$${v_{ij}} = 1 - {1 \over 2}{{\left| {u_i^ - - u_j^ - } \right| + \left| {u_i^ + - u_j^ + } \right|} \over {{m^ + } - {m^ - }}}.$$
(1)
Proposition 1 Note that the relative bound difference similarity degree u ij has the following properties:
  1. 1.

    0 ≤ υ ij ≤ 1;

     
  2. 2.

    υ ij = 1 if and only if u i equals u j ;

     
  3. 3.

    υ ij = υ ji

     

Proof It can be proved easily according to Definition 1.

Example 1 Assume U = {u1, u2}, u1 = [3, 4], u2 = [2, 5]. We have
$$\begin{array}{*{20}c} {{m^ - } = \min \{ 3,2\} = 2,\,{m^ + } = \max \{ 4,\,5\} = 5,} \\ {\left| {u_1^ - - u_2^ - } \right| = \left| {3 - 2} \right| = 1,\,\left| {u_1^ + - u_2^ + } \right| = \left| {4 - 5} \right| = 1,} \\ {{v_{ij}} = 1 - {1 \over 2} \times {{1 + 1} \over {5 - 2}} = {2 \over 3}.} \\ \end{array} $$

2.2 Similarity classes and generalized decisions in interval-valued information systems

Let IVIS = (U, A) denote an interval-valued information system, where \(U = \left\{ {{u_1},\,{u_2},\, \ldots ,\,{u_n}} \right\}\) is a non-empty finite set called the universe of discourse, and \(A = \left\{ {{a_1},\,{a_2},\, \ldots ,\,{a_m}} \right\}\) is a non-empty finite set of m attributes called conditional attributes.

Definition 2 Assume that IVIS = (U, A) is an interval-valued information system. For a given similarity rate α ∈ [0, 1] and an attribute subset BA, an α-similarity class of an object u i U is denoted as
$$S_B^\alpha ({u_i}) = \left\{ {\left. {{u_j}} \right|\,v_{ij}^\kappa > \,\alpha ,\,\forall {a_\kappa } \in B,\,{u_j} \in U\,} \right\},$$
(2)
where \(v_{ij}^\kappa \) represents the similarity degree of u i and u j at the κth attribute.

Remark 1 \(S_B^\alpha \) denotes the family set \(\left\{ {S_B^\alpha \left( {{u_i}} \right)\,\left| {\,{u_i} \in U} \right.} \right\}\).

\(S_B^\alpha \left( {{u_i}} \right)\) is the maximum set of objects which are possibly indiscernible with object u i by attribute set B under similarity rate α. In other words, \(S_B^\alpha \left( {{u_i}} \right)\) is an α-similarity class of u i .

Proposition 2 Given an interval-valued information system IVIS, and assuming that the attribute subset BA, then \(S_B^\alpha \) has the following properties for any u i U:
  1. 1.

    \(S_B^\alpha \left( {{u_i}} \right) = \bigcap\limits_{b \in B} {S_{\{ b\} }^\alpha \left( {{u_i}} \right);} \)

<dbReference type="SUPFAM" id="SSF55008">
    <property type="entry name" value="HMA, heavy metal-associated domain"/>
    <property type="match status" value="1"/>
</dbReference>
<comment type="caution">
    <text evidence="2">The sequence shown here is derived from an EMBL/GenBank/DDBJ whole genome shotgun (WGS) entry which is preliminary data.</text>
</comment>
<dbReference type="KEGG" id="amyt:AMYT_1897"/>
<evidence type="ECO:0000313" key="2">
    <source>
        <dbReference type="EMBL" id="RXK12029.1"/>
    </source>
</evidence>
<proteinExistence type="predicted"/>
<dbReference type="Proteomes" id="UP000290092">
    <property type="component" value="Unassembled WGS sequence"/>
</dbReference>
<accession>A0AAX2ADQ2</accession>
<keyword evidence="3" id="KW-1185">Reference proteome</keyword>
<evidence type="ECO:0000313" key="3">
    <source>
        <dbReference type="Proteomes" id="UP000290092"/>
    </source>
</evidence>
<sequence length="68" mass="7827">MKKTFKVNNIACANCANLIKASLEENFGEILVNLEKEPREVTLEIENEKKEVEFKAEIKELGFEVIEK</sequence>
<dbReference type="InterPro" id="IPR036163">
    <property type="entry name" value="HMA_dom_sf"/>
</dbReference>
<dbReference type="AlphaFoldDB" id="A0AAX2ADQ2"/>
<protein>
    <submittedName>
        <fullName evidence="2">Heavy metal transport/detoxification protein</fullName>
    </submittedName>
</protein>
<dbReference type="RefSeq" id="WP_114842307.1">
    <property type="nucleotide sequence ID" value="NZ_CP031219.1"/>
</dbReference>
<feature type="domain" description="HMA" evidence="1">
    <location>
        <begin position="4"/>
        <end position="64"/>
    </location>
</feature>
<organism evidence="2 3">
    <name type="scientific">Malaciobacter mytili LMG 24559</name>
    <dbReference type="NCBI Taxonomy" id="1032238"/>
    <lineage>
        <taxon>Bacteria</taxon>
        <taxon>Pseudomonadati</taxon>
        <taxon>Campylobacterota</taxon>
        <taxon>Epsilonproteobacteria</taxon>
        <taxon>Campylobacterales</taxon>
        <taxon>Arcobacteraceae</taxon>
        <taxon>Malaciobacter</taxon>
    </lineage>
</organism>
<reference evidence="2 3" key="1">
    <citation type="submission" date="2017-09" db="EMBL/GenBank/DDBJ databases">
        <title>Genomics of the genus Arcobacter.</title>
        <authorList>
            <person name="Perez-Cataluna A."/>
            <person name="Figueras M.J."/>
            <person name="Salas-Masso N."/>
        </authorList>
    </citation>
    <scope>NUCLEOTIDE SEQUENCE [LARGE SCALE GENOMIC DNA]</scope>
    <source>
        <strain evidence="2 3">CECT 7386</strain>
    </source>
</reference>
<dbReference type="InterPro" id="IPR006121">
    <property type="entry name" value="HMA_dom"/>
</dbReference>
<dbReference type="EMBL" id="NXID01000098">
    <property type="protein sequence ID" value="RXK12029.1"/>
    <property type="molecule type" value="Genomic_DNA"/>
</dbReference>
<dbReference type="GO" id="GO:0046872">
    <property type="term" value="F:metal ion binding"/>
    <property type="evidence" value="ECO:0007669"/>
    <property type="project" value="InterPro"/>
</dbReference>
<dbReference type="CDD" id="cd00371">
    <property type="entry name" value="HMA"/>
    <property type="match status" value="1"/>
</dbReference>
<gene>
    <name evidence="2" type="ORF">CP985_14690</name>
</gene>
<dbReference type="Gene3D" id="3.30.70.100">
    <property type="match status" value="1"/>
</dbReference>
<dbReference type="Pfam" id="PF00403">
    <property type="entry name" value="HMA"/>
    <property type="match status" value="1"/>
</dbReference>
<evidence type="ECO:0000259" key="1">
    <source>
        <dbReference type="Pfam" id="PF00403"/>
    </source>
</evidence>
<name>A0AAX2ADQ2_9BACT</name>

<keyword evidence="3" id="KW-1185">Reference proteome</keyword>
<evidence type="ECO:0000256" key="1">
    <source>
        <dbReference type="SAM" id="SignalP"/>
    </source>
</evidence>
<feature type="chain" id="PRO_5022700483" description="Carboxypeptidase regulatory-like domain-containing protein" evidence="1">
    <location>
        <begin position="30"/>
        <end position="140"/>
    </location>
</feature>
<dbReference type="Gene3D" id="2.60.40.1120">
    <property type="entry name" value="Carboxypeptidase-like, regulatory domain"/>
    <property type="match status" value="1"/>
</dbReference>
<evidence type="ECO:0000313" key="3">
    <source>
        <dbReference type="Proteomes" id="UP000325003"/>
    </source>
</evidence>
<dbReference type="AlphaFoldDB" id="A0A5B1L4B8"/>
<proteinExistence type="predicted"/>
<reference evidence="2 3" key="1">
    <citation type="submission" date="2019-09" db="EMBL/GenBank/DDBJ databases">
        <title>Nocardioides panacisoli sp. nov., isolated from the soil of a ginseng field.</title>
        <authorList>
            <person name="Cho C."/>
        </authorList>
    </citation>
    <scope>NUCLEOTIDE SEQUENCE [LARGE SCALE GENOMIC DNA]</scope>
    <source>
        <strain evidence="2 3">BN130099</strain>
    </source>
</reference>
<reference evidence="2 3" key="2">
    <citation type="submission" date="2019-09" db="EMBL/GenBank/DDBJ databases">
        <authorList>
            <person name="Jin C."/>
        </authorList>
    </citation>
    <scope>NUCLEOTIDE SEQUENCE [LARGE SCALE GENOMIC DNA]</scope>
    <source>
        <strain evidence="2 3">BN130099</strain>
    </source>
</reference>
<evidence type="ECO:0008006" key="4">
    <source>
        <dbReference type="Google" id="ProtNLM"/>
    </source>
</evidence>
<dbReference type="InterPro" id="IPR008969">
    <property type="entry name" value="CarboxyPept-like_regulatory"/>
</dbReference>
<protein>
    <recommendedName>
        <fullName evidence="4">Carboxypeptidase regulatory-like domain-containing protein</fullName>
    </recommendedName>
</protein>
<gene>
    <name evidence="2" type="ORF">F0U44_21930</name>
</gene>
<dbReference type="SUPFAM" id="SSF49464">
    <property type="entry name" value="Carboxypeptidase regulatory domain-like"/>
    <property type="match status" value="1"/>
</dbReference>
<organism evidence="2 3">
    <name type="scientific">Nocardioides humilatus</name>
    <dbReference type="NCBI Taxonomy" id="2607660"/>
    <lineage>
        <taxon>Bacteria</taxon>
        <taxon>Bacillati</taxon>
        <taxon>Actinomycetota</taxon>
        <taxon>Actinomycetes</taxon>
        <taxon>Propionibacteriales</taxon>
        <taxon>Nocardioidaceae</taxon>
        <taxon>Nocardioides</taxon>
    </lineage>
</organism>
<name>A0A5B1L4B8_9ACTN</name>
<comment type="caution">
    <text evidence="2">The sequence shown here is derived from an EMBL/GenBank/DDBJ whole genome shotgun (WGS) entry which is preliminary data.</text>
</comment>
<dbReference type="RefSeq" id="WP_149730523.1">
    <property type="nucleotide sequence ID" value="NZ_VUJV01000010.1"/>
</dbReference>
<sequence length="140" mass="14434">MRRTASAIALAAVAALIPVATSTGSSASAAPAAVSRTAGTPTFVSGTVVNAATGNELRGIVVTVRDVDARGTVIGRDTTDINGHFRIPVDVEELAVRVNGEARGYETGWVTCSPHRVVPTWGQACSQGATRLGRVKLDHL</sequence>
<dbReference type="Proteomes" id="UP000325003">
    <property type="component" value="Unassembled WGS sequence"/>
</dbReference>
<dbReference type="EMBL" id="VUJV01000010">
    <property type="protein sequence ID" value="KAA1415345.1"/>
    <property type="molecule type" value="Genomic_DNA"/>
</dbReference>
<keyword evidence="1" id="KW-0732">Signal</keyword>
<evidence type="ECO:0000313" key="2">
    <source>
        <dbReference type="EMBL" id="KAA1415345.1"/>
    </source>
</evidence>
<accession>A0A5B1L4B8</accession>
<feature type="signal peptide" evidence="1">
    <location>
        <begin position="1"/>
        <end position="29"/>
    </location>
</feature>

2. 2.

    if CB, then \(S_B^\alpha \left( {{u_i}} \right) \subseteq \,S_C^\alpha \left( {{u_i}} \right)\).

     
Proof
  1. 1.

    By definition, we have \(S_B^\alpha ({u_i}) = \left\{ {{u_j}\vert v_{ij}^b > \alpha ,\;\forall b \in B,\;{u_j} \in U} \right\} = \bigcap\limits_{b \in B} {S_{\{ b\}}^\alpha ({u_i})}\)

     
  2. 2.

    By definition, we have \(S_B^\alpha ({u_i}) = \left\{ {\left. {{u_j}} \right\vert v_{ij}^b > \alpha ,\;\forall b \in B,{u_{ij}} \in U} \right\}\) and \(S_C^\alpha ({u_i}) = \left\{ {\left. {{u_j}} \right\vert v_{ij}^b > \alpha ,\;\forall b \in C,{u_j} \in U} \right\}\). For any \({u_j} \in S_B^\alpha ({u_i})\), we know \(v_{ij}^b > \alpha \) holds for any bB. Since CB, we know \(v_{ij}^b > \alpha \) holds for any bC. Hence, \({u_j} \in S_C^\alpha \left( {{u_i}} \right)\).

     

Let IVDS = (U, A ∪ {d}) denote an interval-valued decision system where d is the decision attribute, also called the class label.

Definition 3 Assume that IVDS = (U, A U{d}) is an interval-valued decision system. The decision class of an object u i U is denoted as
$$D\left( {{u_i}} \right) = \left\{ {\left. {{u_j}\,} \right|\,d\left( {{u_i}} \right) = d\left( {{u_j}} \right),\,\forall {u_j} \in U} \right\}\,.$$
(3)

Remark 2 We use \(U/d = \left\{ {\left. {{D_i}} \right\vert \;d({u_x}) = d({u_y})} \right.\), \(\left. {\forall \;{u_x},\;{u_y} \in {D_i}} \right\}\) to denote the partition of U based on the decision attribute d; i.e., D(u i ) represents the set of objects which contain the same decision attribute as u i .